There have been a couple of interesting items on egg freezing in the last few days. The first is a piece from the Telegraph, based around a BBC Radio 4 documentary about egg freezing presented by Fi Glover which looks at the reality of egg freezing. It’s definitely worth a read – and a listen – as it looks at why people consider egg freezing and asks whether the promises it offers are a reality.
At the same time, the Guardian’s Mariella Frostrup was answering a dilemma in a letter from someone who felt angry and let down by a friend who had suggested that she shouldn’t bother freezing her eggs at 35 as she was now 40, wanting a baby and had been told she had possibly left it too late. What was most interesting about this was the completely misplaced certainty that she would have been able to have children had she frozen her eggs, when in fact as Fi Glover’s programme and the Telegraph article explain, this may be very far from the case.
There is a huge media interest in egg freezing, and this is an interesting discussion whatever your point of view…
There was an interesting documentary on Radio 4 this morning from Mumbai presented by Linda Pressly about why the Indian government is funding fertility treatment for one group of people. Parsis are one of India’s most successful communities, but their numbers have fallen hugely in recent years leading to concerns about their future. This has led the Indian government to stop in and offer to fund fertility treatment to Parsi couples who need it under a special scheme – see here to listen again http://www.bbc.co.uk/programmes/b06s9rzh
It was interesting to see the news coverage today following an article in The Guardian yesterday headlined ‘UK sperm bank has just nine registered donors, boss reveals’. Some of you may remember that a couple of months ago The Telegraph was “revealing” that the National Sperm Bank had just five donors. In fact, that story and the two articles in The Telegraph used quotes and figures from Banking on Birmingham a BBC Radio 4 documentary I’d made with producer Steve Urquhart which had been broadcast a few days earlier – where the fact that only five donors had been recruited was discussed and put into perspective.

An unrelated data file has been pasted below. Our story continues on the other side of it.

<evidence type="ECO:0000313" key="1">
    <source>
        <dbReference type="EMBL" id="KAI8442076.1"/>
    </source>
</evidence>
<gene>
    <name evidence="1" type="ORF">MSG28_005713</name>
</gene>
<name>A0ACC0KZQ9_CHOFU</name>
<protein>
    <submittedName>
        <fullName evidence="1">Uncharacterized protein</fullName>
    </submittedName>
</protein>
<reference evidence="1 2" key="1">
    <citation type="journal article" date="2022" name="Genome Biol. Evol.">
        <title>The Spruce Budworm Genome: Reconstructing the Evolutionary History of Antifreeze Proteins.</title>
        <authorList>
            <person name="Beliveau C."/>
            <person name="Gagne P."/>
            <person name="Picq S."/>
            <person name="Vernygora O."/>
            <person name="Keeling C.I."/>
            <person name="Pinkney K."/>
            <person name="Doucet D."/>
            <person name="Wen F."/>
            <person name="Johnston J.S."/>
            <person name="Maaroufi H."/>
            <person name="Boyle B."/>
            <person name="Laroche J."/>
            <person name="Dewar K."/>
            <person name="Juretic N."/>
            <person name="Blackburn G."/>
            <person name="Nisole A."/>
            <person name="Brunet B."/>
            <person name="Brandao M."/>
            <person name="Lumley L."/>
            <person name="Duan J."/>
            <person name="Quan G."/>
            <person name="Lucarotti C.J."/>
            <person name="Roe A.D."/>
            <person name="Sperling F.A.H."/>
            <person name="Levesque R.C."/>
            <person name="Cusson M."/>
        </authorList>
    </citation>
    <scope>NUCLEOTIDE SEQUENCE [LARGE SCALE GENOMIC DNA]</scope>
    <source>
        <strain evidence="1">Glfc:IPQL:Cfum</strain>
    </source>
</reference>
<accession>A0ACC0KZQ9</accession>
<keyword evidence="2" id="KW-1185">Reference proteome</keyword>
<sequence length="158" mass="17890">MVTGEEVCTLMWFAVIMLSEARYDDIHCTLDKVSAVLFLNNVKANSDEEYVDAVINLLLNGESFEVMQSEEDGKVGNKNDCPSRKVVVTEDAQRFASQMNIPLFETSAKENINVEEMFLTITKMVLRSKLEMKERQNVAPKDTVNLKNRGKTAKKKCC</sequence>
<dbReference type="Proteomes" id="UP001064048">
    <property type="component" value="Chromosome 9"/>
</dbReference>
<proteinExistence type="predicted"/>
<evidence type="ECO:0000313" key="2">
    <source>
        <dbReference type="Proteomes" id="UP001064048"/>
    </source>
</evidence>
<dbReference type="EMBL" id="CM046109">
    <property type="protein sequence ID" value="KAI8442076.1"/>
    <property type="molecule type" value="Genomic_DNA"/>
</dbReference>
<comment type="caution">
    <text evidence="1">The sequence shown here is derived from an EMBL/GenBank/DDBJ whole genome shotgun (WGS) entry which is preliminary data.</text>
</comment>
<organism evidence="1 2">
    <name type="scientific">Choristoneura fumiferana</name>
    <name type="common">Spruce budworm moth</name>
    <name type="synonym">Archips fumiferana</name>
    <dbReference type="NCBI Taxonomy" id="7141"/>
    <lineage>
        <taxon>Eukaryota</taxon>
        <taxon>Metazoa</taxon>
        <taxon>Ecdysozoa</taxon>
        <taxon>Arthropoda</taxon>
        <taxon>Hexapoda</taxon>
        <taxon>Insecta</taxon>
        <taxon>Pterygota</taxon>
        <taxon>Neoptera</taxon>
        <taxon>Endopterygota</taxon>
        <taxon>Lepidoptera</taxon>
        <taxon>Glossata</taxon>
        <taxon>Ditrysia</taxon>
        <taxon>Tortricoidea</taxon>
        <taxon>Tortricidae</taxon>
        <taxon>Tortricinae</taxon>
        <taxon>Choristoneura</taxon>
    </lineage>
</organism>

Today’s story was very much focused on the “just” nine donors recruited by the National Sperm Bank but in fact that’s almost double the number of donors in June which would suggest that recruitment is on an upward trend. Recruiting donors is not easy – many men who initially express an interest are put off when they discover the commitment involved and many others who would like to donate are not suitable – on average, just one in every 20 men who applies to donate will be able to as the sperm has to be very high quality and they must also get through screening tests to ensure they do not risk passing on any genetically inherited diseases or sexually transmitted infections.
To learn just weeks after we thought the National Sperm Bank had five donors that it actually has nine can only be a positive step forward; let’s hope that the coverage today will encourage many more men in the Birmingham area to come forward. But do bear in mind that every time the National Sperm Bank is in the news, it doesn’t just lead to more donors in Birmingham but to more donors across the UK – so it’s good for other banks too.
You can find out more about the National Sperm Bank here and more about donating in general here